Pacific Ocean, BC - Miranda Black
I grew up on Lake Ontario, hardly ever visiting the beach or cottage country or doing water sports. But when I came into my 20s life changed, and suddenly I spent every waking hour that I could in water. I taught myself to sea kayak, snorkel, dive. And this was no lake, it was in the Pacific Ocean that I finally found a feeling of home. Maybe its the buoyancy of salt water in comparison to fresh water. But in the summer time I would lay in the midst of the pacific ocean and small waves to lapse on top of my body. I wouldn't call myself a good swimmer -- not in the least. But I would call myself a good relaxer. There was something trustworthy in the relationship I had with the ocean -- even in her roughest state.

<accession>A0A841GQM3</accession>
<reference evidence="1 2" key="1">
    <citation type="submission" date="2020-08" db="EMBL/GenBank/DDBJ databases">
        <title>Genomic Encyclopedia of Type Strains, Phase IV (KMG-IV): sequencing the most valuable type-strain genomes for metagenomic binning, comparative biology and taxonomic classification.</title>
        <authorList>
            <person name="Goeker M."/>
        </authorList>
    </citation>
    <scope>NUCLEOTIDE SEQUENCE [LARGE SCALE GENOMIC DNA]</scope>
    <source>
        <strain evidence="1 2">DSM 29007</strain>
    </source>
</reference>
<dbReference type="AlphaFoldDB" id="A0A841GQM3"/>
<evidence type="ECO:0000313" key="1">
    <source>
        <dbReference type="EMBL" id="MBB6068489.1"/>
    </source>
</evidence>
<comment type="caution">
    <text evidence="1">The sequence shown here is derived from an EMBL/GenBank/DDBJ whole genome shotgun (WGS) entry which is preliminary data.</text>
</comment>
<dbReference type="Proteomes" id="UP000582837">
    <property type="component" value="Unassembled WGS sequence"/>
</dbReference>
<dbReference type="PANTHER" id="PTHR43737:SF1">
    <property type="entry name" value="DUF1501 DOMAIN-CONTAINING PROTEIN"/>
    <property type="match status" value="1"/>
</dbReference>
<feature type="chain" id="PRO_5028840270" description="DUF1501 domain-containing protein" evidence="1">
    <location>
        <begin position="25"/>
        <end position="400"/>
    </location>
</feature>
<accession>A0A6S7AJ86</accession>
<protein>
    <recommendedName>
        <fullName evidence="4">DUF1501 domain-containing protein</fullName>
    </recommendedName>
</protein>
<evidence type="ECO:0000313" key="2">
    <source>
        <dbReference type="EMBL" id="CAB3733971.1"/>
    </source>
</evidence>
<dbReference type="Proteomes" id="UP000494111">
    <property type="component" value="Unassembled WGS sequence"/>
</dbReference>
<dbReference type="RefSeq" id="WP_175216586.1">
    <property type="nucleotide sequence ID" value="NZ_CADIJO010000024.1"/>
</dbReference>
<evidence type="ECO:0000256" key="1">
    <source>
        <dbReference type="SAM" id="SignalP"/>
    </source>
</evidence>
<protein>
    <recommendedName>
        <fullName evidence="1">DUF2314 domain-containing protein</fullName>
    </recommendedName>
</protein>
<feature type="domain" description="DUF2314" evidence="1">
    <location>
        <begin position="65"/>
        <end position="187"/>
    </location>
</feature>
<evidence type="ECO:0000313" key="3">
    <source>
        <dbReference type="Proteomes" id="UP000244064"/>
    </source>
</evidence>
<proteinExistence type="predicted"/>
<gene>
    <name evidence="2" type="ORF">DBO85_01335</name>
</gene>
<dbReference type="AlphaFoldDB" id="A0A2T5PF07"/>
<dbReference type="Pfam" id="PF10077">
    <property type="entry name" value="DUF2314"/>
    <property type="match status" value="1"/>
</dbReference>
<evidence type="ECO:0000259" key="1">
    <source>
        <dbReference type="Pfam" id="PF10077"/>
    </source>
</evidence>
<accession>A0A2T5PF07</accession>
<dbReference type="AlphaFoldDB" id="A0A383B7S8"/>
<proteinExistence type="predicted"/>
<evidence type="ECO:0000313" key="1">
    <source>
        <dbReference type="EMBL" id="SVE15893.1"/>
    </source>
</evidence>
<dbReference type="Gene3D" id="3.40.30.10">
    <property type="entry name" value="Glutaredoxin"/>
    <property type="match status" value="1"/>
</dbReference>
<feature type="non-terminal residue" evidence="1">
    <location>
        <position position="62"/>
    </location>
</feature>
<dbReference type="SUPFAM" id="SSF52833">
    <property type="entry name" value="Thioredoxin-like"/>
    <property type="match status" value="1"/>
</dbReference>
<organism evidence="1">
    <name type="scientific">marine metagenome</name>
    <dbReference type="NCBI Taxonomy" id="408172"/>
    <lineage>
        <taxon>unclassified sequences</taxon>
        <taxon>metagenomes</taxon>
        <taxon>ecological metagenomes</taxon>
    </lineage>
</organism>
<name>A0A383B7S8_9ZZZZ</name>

Living beside the Pacific Ocean was regular in my life for many years. Harvesting shellfish (mussels, clams, oysters) and crab, were norms in the west coast diet. And often, I would harvest seaweed to dry for nori. The seaweed that collected on shore would go on top of my garden. But since the Fukashima disaster in 2011 I wouldn't suggest any of that. Since 2013 there have been a loss of invertebrates. Starfish, where hundreds would paste themselves, are now bare rock. And anemones that collect in puddles in the rocks along the shoreline, now are vacant. And health conscious locals no longer eat their diet of shellfish and nori -- Nova Scotia nori died and pressed, packaged in plastic, is the way to go.
I now live in Toronto for school and work. I visit the west coast of Canada, Tofino and Cortes Island, as much as possible. And this year I spent time in Hawaii. The list of sacred water-bodies keeps growing and so do the many activist projects to protect and clean up these spots for future generations.